Reuters highlights Appointment of IRI Board Member as Envoy to Sudan
WASHINGTON (Reuters) — The United States’ special envoy to Sudan, Andrew Natsios, has resigned and will be replaced by Illinois Republican lawyer and former U.S. diplomat Richard Williamson, the White House announced on Friday.
Natsios was appointed to the post by President George W. Bush in September 2006 and has devoted much of his time to trying to resolve the crisis in Darfur, where the Bush administration says genocide occurred, and to prevent a new civil war between the north and south of Sudan.
“The president is grateful for Andrew’s service to the administration and for his dedication to the cause of peace in Sudan,” said White House spokeswoman Dana Perino.
Natsios said he resigned so that he could devote more time to his teaching post at Georgetown University in Washington.
But several U.S. officials said Natsios, who had wanted to step down in June this year, was frustrated at the slow pace of getting in a 26,000-strong African Union-U.N. peacekeeping force into Darfur.
He was also fatigued by turf battles within the Bush administration on Sudan policy overall, said one official, who asked not to be named.
“There are disagreements in any democratic government … . It has nothing to do with me leaving or staying,” said Natsios in a conference call with reporters.
CRUMBLING PEACE DEAL
Natsios has been trying to hold together a crumbling 2005 peace agreement between north and south Sudan. He said the potential for civil war was a greater threat to human life than what was happening in western Darfur region, which has been the main focus of Western governments and aid groups.
“The country is very fragile at this point, and not just in Darfur. I would argue that we can’t save Darfur without saving Sudan. I think the focus on simply one region of the country is a mistake,” said Natsios.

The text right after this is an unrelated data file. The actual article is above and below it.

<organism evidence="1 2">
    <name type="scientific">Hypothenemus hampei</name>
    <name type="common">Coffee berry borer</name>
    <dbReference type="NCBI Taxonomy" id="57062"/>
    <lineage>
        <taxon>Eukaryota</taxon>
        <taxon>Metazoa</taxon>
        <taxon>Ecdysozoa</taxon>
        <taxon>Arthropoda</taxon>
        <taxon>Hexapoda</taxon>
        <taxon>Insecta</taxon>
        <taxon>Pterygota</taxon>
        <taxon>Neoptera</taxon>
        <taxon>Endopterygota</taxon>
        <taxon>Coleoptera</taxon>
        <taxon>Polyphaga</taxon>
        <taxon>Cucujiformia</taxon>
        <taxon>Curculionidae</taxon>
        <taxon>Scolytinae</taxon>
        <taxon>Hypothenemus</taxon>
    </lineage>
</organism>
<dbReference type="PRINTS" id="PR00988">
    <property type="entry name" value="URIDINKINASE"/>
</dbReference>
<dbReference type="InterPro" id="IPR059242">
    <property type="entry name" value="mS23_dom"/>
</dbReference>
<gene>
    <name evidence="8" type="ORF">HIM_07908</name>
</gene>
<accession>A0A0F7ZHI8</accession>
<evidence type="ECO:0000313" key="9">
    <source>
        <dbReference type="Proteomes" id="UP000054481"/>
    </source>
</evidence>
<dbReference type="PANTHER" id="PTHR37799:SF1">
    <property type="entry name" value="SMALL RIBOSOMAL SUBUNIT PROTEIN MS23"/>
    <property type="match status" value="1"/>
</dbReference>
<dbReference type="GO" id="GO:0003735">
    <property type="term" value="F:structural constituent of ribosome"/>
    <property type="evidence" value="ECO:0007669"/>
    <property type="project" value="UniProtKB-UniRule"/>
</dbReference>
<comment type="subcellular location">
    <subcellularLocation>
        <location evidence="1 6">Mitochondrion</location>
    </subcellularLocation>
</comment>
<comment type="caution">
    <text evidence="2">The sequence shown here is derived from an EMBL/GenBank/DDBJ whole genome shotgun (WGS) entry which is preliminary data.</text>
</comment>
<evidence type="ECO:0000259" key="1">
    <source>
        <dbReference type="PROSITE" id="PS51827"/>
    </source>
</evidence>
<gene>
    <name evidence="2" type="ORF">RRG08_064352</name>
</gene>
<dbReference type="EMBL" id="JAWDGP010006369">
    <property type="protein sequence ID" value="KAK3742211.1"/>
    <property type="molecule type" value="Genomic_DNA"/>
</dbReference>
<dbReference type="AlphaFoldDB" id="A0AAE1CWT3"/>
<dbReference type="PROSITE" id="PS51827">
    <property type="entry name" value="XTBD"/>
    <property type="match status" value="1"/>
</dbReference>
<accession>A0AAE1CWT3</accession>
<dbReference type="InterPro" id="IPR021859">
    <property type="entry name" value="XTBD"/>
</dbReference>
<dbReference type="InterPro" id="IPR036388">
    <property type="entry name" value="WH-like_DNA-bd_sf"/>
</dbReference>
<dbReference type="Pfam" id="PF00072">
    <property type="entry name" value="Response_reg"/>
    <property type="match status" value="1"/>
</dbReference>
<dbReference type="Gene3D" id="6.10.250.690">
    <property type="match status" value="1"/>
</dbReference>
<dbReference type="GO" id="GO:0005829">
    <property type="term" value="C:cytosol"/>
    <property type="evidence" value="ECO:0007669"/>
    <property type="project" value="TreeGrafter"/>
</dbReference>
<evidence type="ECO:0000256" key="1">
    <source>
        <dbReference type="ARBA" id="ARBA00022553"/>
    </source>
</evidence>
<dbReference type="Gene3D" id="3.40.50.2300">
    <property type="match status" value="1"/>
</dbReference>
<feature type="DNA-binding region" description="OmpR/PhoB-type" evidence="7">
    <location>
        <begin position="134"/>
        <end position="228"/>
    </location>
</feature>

“We need to deal with the country as a whole,” added Natsios.
Natsios’ replacement, Chicago lawyer “Rich” Williamson, is a leading Republican Party player who serves on the board of the International Republican Institute.
Williamson was deputy to former U.S. Ambassador to the United Nations John Negroponte, who is currently Deputy Secretary of State. He was also Assistant Secretary of State for International Organization Affairs in the Reagan administration.
The crisis in Darfur has been a rallying point for a broad spectrum of religious and human rights groups and could again gain traction in the 2008 U.S. presidential election.
International experts estimate some 200,000 people have died and 2.5 million have been driven from their homes in almost five years of revolt in Darfur.
Darfur pressure groups urged the White House to devote more time to trying to end the crisis and appoint a bigger team to back up the new envoy.
“Internally, the administration has been deeply divided at the working level on Sudan, thus undermining President Bush’s and the U.S. Congress’ desire to respond more meaningfully to the crisis in Darfur and South Sudan,” said John Prendergast of the Save Darfur Coalition.Top